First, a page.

This question is very rudimentary one. Please point me to the link if this question has been already asked.

In general, when working with simulations and and analyzing the standard cells designed based on CMOS logic, a capacitive load is tied to the output of the cell or gate. Why is it not a resistive load but a capacitive one? The timing characteristics are measured after tying the output to a standard capacitive value. Wouldn't the delays measured during the simulations (e.g. using SPICE based tools) be affected due to the rise and fall times of the connected capacitor?

Edit: If the capacitive load seems a realistic option, wouldn't a RC combination be still simple and more realistic?

  • \$\begingroup\$ Maybe that's the whole point - it represents reality \$\endgroup\$ – Andy aka Jul 10 '14 at 10:54
  • \$\begingroup\$ @Andyaka please see the edit \$\endgroup\$ – Raghunath V Jul 10 '14 at 11:05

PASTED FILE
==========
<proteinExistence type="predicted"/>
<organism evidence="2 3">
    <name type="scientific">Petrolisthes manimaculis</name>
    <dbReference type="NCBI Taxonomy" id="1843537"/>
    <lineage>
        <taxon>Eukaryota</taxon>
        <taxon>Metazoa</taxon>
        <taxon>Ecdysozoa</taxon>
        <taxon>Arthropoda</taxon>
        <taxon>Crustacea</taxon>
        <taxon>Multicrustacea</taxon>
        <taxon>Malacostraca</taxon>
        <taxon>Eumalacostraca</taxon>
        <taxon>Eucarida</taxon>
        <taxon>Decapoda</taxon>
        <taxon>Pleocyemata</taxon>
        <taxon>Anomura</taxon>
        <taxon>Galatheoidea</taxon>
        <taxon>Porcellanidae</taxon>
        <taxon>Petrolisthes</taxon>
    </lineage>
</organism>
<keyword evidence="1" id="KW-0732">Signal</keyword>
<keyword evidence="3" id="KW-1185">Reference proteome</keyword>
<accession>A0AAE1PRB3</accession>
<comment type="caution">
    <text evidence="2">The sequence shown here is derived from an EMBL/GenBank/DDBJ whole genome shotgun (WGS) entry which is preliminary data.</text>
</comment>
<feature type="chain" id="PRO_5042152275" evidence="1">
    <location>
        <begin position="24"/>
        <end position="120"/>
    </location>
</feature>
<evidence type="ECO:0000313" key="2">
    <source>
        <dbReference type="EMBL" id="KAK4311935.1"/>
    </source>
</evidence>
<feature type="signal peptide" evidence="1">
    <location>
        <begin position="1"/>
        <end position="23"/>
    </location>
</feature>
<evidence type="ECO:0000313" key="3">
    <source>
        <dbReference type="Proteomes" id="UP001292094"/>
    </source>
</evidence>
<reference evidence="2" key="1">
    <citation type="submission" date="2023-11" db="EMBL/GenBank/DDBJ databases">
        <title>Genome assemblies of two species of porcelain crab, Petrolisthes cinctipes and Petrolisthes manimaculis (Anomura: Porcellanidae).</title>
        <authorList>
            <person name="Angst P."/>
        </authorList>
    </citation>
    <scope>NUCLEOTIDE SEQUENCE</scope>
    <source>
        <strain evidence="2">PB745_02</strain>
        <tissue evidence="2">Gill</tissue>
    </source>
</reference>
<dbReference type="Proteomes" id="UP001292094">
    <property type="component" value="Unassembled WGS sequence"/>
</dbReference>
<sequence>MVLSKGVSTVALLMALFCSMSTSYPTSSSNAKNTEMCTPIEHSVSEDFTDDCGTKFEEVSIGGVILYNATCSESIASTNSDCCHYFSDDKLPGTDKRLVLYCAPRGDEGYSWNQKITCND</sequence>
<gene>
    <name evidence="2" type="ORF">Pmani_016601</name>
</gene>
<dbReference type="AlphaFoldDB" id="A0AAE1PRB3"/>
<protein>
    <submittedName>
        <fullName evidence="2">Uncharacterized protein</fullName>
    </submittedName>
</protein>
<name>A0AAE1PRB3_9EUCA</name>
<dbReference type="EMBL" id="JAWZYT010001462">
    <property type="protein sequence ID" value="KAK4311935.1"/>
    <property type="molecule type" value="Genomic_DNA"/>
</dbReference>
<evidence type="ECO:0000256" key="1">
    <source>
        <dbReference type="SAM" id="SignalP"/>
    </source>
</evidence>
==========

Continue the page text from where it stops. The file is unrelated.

Capacitors are used as test loads in CMOS logic because the actual load when connected to other logic (the gates of additional MOSFET transistors) is primarily capacitive.

  • \$\begingroup\$ yes. but purely capacitive? Why not an RC combination? \$\endgroup\$ – Raghunath V Jul 10 '14 at 10:59
  • \$\begingroup\$ There is also impedance to be taken into account \$\endgroup\$ – Raghunath V Jul 10 '14 at 11:00
  • \$\begingroup\$ Drain-source resistances of MOSFETs in the gate give the R in RC. \$\endgroup\$ – Szymon Bęczkowski Jul 10 '14 at 15:14
  • \$\begingroup\$ @SzymonBęczkowski: Yes, but that's modeled as part of the gate, not part of the load. \$\endgroup\$ – Dave Tweed Jul 10 '14 at 15:16
  • \$\begingroup\$ Merely, the point still maybe that using a single component might reduce complexity during measurements :/ \$\endgroup\$ – Raghunath V Jul 11 '14 at 4:13

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